Licence to Kill Movie Review: Reconsidering the Revoking

Licence to Kill is the 16th installment in the James Bond franchise and was the second and ultimately final appearance for Timothy Dalton.  The film has a bad reputation, which is likely influenced by its grim tone and poor box-office performance.  Though it may appear Dalton’s departure was a response to the latter, he was originally contracted for three films, but as a result of legal matters tying up the production for so long, he eventually moved on in 1994.  After rewatching Licence to Kill, it was much better than I remembered and I’m not sure why it’s held in such low esteem.

As previously mentioned somewhere, Roger Moore was my first James Bond in For Your Eyes Only, and as the franchise progressed, I didn’t care for how the films and the character grew increasingly cornier.  After Moore’s tenure ended, the producers of The Living Daylights decided on a more serious treatment of the material, which was very refreshing and resulted in a cinematic Bond that at the time most resembled the character in Ian Fleming’s novels.  Licence to Kill pushed things even farther, telling a gritty, realistic story that is personal for Bond rather than the usual fantasy about a cartoon villain attempting to take over the world or obtaining great wealth.

The film opens with Bond in Miami, accompanying CIA agent Felix Leiter (David Hedison, who last played the role 16 years previously in Live and Let Die) to his wedding.  But duty calls and the two are whisked to the Bahamas where drug lord Franz Sanchez (Robert Savi) has surfaced.  There’s some very good stunt work early on as Bond is lowered by cable from a helicopter onto Sanchez’ plane in order to capture him.

While in custody, Sanchez offers $2 million to anyone willing to help him escape.  Naturally so early into the film, someone takes the deal.  As he is being transported across a bridge, the truck goes into the water and scuba divers rescue Sanchez.  The drug lord gets his revenge by having Leiter’s bride raped and murdered and feeding Leiter to a shark. 

Bond is furious, and though not mentioned, fans of the character know his anger is fuelled in part because his own wife had been murdered due to the enemies gained through his line of work.  M (Robert Brown) orders Bond onto his next mission but he refuses, offering his resignation from MI6.  M revokes his licence to kill, but that’s not going to stop Bond.  He goes after Sanchez, first by disrupting his drug shipments, and then he poses as an assassin in order to infiltrate his operation and destroy it.  Look for a young Benicio del Toro

But Bond doesn’t do it alone.  In his inimitable fashion, he receives help from two beautiful women: Lupe Lamora (Talisa Soto), Sanchez’ girlfriend who sees Bond as her escape, and Pam Bouvier (Carey Lowell), a CIA agent and pilot.  Also offering assistance (unofficially) is Q (Desmond Llewelyn), who lightens the film’s dark mood with his genial nature.  Aside from gadgets, he also gets to do some fieldwork, which is a treat for fans.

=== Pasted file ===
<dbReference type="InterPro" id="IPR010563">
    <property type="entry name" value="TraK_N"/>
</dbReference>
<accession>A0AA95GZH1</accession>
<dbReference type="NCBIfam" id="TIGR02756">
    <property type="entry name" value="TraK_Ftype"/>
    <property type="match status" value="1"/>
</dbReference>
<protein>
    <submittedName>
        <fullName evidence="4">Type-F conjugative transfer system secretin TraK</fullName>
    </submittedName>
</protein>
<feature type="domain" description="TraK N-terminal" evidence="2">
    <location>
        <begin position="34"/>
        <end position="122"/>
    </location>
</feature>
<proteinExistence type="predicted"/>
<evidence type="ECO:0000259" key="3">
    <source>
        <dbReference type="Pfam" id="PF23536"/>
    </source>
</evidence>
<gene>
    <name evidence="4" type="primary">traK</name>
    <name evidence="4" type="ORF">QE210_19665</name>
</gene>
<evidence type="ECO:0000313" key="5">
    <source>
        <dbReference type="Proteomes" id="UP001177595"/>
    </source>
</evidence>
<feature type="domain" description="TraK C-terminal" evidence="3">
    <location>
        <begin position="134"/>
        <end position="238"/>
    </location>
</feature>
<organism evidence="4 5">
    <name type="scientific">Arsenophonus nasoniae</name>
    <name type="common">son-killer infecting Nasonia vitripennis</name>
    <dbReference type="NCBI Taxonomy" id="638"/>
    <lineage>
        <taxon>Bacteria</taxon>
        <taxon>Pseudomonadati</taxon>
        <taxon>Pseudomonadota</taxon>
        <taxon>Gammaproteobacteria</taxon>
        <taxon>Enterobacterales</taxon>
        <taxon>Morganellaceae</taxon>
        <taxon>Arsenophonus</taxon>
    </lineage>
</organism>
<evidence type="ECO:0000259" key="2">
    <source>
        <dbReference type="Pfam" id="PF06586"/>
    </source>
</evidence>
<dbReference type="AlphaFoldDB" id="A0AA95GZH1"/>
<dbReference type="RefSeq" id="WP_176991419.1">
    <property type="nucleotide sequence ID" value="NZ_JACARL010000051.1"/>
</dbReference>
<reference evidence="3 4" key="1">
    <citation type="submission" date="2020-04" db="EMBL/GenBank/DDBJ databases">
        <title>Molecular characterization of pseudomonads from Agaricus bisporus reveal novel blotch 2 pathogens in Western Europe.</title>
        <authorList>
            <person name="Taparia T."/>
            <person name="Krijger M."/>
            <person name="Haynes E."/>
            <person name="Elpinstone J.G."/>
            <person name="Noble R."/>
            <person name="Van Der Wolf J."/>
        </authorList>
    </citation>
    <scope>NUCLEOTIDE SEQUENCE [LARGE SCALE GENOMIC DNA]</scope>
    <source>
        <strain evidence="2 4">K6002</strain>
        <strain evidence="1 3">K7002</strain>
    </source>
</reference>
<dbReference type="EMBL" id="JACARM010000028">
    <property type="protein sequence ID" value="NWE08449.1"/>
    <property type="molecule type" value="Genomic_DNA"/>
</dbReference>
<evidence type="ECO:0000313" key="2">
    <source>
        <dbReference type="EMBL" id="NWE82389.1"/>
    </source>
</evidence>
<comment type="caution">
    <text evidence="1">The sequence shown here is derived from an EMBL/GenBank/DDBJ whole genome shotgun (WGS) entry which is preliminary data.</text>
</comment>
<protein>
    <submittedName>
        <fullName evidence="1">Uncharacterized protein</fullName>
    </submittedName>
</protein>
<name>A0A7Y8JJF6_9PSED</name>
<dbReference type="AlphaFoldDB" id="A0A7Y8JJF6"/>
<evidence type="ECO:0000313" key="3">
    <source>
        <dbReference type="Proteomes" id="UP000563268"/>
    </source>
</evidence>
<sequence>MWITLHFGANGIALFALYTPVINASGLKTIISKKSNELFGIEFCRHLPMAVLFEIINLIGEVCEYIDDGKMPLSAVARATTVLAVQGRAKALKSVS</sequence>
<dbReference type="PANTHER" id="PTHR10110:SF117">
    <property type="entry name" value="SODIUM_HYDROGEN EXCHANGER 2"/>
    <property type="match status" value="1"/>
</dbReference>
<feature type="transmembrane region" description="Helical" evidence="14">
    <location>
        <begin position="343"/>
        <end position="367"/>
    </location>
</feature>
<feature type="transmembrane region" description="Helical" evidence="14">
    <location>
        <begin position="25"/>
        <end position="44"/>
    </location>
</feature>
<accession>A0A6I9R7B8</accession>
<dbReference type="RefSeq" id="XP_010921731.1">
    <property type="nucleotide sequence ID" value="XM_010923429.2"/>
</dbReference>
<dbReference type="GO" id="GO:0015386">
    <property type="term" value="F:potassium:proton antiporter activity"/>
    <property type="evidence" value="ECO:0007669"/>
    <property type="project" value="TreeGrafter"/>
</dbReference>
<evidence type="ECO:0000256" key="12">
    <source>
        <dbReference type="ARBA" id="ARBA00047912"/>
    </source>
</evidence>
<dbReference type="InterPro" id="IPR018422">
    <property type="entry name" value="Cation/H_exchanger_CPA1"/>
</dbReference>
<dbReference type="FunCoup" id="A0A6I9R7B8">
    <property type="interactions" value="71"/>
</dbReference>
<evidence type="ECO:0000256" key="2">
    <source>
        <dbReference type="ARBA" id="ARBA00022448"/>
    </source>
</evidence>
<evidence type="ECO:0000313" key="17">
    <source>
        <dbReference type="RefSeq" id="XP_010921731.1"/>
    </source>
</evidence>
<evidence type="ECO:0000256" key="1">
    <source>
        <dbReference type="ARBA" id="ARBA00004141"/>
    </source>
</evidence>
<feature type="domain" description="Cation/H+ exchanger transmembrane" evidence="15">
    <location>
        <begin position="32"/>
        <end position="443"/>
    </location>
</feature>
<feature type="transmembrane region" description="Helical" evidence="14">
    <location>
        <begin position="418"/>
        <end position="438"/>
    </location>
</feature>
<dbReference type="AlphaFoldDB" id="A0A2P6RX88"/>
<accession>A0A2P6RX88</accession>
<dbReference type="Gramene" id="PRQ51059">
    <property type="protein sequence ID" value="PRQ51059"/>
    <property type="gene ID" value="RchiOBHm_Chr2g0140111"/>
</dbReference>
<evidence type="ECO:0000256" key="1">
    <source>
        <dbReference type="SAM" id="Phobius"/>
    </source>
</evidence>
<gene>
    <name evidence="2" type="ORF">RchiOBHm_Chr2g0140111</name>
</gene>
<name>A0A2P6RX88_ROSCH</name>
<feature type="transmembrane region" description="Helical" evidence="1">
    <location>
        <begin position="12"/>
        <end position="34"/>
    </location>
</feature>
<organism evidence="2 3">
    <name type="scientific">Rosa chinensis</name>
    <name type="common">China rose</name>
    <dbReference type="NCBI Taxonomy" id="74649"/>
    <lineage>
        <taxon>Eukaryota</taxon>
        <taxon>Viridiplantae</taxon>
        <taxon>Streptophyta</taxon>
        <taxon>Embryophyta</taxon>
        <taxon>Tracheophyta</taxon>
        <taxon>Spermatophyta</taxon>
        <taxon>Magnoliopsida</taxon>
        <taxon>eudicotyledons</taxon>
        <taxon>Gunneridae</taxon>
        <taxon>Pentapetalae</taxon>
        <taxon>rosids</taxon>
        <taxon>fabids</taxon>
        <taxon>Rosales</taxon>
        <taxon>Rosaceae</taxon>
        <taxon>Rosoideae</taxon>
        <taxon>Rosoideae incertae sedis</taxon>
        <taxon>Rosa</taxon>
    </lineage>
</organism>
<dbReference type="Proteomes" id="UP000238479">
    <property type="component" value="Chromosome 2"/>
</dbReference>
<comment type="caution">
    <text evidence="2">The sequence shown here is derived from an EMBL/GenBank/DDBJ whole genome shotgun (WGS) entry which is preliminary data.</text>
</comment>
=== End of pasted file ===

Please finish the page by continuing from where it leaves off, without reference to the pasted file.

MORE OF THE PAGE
The film concludes with an action sequence involving tanker trucks, desert roads, and explosions.  There is an absolutely ridiculous stunt with a truck when Bond avoids a stinger missile by popping one side of the truck up in the air.  As silly as it is, damn if some stuntman didn’t pull it off, which always earns a bit of respect.

Not only was Licence to Kill Dalton’s last Bond film.  Many others also made their last contribution to the franchise.  They include producer Albert R. Broccoli, although he was credited as a consulting producer on GoldenEye.  Title designer Maurice Binder worked on all but From Russia with Love and Goldfinger, though in those they reused his gun barrel sequence from Dr. No.  Screenwriter Richard Maibaum wrote all but You Only Live Twice, Live and Let Die, and Moonraker.  John Glen directed the five films of the ’80s and served as film editor and second unit director on On Her Majesty’s Secret Service, The Spy Who Loved Me, and Moonraker.  Robert Brown played M four times consecutively, starting with Octopussy.  He also played a similar character, Admiral Hargreaves, in The Spy Who Loved Me.  Editor John Grover worked on For Your Eyes Only, The Living Daylights, and Licence to Kill.  Caroline Bliss played Moneypenny in both Dalton films, which also saw Alec Mills serve as cinematographer.  He was a camera operator on many others.

Licence to Kill is a gripping thriller that believably finds the character at his darkest.  Fans of Fleming’s novels should enjoy it, but for those who watch Bond films purely for escapism and amusement, this film won’t be the one for them.  I wish Dalton had been able to return to the role, but maybe it’s for the best because the Pierce Brosnan films were very disappointing in this writer’s opinion.

Operation: BOND will return with GoldenEye.

Gordon S. Miller

Publisher/Editor-in-Chief of this site.

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